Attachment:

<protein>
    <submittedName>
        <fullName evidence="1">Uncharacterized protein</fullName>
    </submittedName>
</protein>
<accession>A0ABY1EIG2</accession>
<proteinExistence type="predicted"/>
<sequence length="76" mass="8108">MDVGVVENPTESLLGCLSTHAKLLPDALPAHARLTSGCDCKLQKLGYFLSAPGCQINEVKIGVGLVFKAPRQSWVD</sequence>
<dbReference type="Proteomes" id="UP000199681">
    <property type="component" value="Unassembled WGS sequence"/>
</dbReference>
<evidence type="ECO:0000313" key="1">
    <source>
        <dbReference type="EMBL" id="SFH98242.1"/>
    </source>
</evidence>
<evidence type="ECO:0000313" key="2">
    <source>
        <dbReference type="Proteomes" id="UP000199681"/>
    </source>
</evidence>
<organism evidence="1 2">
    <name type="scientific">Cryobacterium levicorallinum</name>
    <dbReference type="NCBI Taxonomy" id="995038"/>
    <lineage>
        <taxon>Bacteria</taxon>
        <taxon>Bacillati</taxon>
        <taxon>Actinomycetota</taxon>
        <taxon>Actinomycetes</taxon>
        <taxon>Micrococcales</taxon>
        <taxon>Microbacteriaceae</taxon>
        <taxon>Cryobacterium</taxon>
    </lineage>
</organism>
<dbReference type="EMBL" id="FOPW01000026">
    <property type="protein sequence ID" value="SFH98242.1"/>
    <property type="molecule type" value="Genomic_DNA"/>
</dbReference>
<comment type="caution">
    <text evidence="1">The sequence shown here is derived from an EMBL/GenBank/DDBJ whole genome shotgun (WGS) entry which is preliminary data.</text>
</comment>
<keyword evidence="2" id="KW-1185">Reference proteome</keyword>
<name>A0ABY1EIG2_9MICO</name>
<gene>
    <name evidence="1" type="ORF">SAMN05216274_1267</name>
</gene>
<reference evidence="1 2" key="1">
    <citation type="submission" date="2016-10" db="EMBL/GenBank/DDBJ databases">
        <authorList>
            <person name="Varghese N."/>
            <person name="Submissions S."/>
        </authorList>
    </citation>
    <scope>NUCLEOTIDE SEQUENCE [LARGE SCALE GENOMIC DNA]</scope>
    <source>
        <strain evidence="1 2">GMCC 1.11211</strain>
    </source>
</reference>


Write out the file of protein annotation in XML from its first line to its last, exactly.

<protein>
    <submittedName>
        <fullName evidence="1">Uncharacterized protein</fullName>
    </submittedName>
</protein>
<accession>A0ABY1EIG2</accession>
<proteinExistence type="predicted"/>
<sequence length="76" mass="8108">MDVGVVENPTESLLGCLSTHAKLLPDALPAHARLTSGCDCKLQKLGYFLSAPGCQINEVKIGVGLVFKAPRQSWVD</sequence>
<dbReference type="Proteomes" id="UP000199681">
    <property type="component" value="Unassembled WGS sequence"/>
</dbReference>
<evidence type="ECO:0000313" key="1">
    <source>
        <dbReference type="EMBL" id="SFH98242.1"/>
    </source>
</evidence>
<evidence type="ECO:0000313" key="2">
    <source>
        <dbReference type="Proteomes" id="UP000199681"/>
    </source>
</evidence>
<organism evidence="1 2">
    <name type="scientific">Cryobacterium levicorallinum</name>
    <dbReference type="NCBI Taxonomy" id="995038"/>
    <lineage>
        <taxon>Bacteria</taxon>
        <taxon>Bacillati</taxon>
        <taxon>Actinomycetota</taxon>
        <taxon>Actinomycetes</taxon>
        <taxon>Micrococcales</taxon>
        <taxon>Microbacteriaceae</taxon>
        <taxon>Cryobacterium</taxon>
    </lineage>
</organism>
<dbReference type="EMBL" id="FOPW01000026">
    <property type="protein sequence ID" value="SFH98242.1"/>
    <property type="molecule type" value="Genomic_DNA"/>
</dbReference>
<comment type="caution">
    <text evidence="1">The sequence shown here is derived from an EMBL/GenBank/DDBJ whole genome shotgun (WGS) entry which is preliminary data.</text>
</comment>
<keyword evidence="2" id="KW-1185">Reference proteome</keyword>
<name>A0ABY1EIG2_9MICO</name>
<gene>
    <name evidence="1" type="ORF">SAMN05216274_1267</name>
</gene>
<reference evidence="1 2" key="1">
    <citation type="submission" date="2016-10" db="EMBL/GenBank/DDBJ databases">
        <authorList>
            <person name="Varghese N."/>
            <person name="Submissions S."/>
        </authorList>
    </citation>
    <scope>NUCLEOTIDE SEQUENCE [LARGE SCALE GENOMIC DNA]</scope>
    <source>
        <strain evidence="1 2">GMCC 1.11211</strain>
    </source>
</reference>